Placed in homes with new families, with little or no assistance in addressing what they had experienced, many children did not do well.
“Of the 40 children who came to Vancouver, my brother Jacques and myself, I think, were the only two lucky children who stayed with the same family,” Doduck said. “My sister [Esther] didn’t stay with her first family, she became an au pair. Henri jumped from family to family.”
In some cases, said Doduck, the children were told they would die by the time they were 30 “because we were not normal in the Canadian eyes.”
Doduck wrote the book with Dr. Lauren Faulkner Rossi, assistant professor of history at Simon Fraser University. Speaking at the event and addressing Doduck directly, Faulkner Rossi acknowledged that the process was difficult.
“You would have to become the child Mariette many times,” she said, noting that Doduck was forced to plumb memories she has tried to forget. Faulkner Rossi said Doduck had to trust her, though Doduck’s “inclination is to trust no one – a crucial Holocaust childhood lesson that is never quite unlearned.”
“It’s a hard process for any child survivor to write their story,” Doduck said, not only because of the emotional toll but also because of the imperfections of childhood memories. “Did we hear it from adults? Did we live it? I wanted the truth.”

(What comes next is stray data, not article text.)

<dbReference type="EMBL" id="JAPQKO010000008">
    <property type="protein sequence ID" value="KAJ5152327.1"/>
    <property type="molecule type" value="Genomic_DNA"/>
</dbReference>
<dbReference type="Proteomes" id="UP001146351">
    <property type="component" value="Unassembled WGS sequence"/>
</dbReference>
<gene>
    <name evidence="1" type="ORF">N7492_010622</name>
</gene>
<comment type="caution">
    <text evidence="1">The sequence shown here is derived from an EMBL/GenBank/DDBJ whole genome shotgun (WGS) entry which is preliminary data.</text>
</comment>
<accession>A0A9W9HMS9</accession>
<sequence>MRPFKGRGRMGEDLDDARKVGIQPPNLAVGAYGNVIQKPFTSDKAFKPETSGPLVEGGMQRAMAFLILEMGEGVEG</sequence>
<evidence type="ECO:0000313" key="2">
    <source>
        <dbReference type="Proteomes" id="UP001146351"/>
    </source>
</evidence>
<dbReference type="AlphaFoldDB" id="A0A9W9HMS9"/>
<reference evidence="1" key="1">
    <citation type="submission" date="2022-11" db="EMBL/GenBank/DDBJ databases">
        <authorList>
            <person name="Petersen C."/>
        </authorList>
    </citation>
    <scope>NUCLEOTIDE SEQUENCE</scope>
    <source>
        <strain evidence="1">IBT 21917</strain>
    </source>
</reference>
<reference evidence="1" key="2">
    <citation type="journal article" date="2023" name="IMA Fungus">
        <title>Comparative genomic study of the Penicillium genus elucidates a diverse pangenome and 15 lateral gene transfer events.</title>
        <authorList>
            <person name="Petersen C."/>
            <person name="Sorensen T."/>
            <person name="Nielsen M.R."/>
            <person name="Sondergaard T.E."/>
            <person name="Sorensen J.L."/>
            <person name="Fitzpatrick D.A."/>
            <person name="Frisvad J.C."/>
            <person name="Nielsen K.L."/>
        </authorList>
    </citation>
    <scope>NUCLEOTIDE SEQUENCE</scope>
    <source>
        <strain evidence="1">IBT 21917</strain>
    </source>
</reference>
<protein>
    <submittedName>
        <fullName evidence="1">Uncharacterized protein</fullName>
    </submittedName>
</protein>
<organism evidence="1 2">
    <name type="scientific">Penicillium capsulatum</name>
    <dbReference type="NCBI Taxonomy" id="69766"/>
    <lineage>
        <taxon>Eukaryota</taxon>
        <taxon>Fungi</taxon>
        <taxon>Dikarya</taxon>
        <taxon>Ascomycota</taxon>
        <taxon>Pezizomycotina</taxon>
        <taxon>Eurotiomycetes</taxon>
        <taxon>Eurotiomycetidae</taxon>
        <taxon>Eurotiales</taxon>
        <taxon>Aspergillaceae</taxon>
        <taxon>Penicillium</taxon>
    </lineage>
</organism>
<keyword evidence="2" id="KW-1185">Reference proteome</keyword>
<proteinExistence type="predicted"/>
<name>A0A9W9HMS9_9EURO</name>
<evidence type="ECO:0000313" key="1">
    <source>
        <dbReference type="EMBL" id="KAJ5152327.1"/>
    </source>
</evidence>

Doduck pressed Faulkner Rossi wherever possible to substantiate her recollections with historical evidence. During the process, Doduck recalled things she thought had been lost. “Sometimes one memory triggers another that you thought you had forgotten,” she said.
Doduck is a founding member of the Vancouver Holocaust Education Centre, through which she has shared her history with tens of thousands of students and others. She is also a philanthropist and community leader, volunteering and leading events, including co-chairing, with fellow VHEC co-founder Dr. Robert Krell, the 2019 conference of the World Federation of Jewish Child Survivors of the Holocaust and Descendants, in Vancouver.
Before Doduck’s presentation, VHEC executive director Nina Krieger described Doduck as “a force … a formidable and sought-after champion for many community organizations. She is also a mentor and a friend to so many, including me, and has inspired more than a generation of community leaders, especially young women, with her vision, passion, tenacity and work ethic, not to mention good humour and grace.”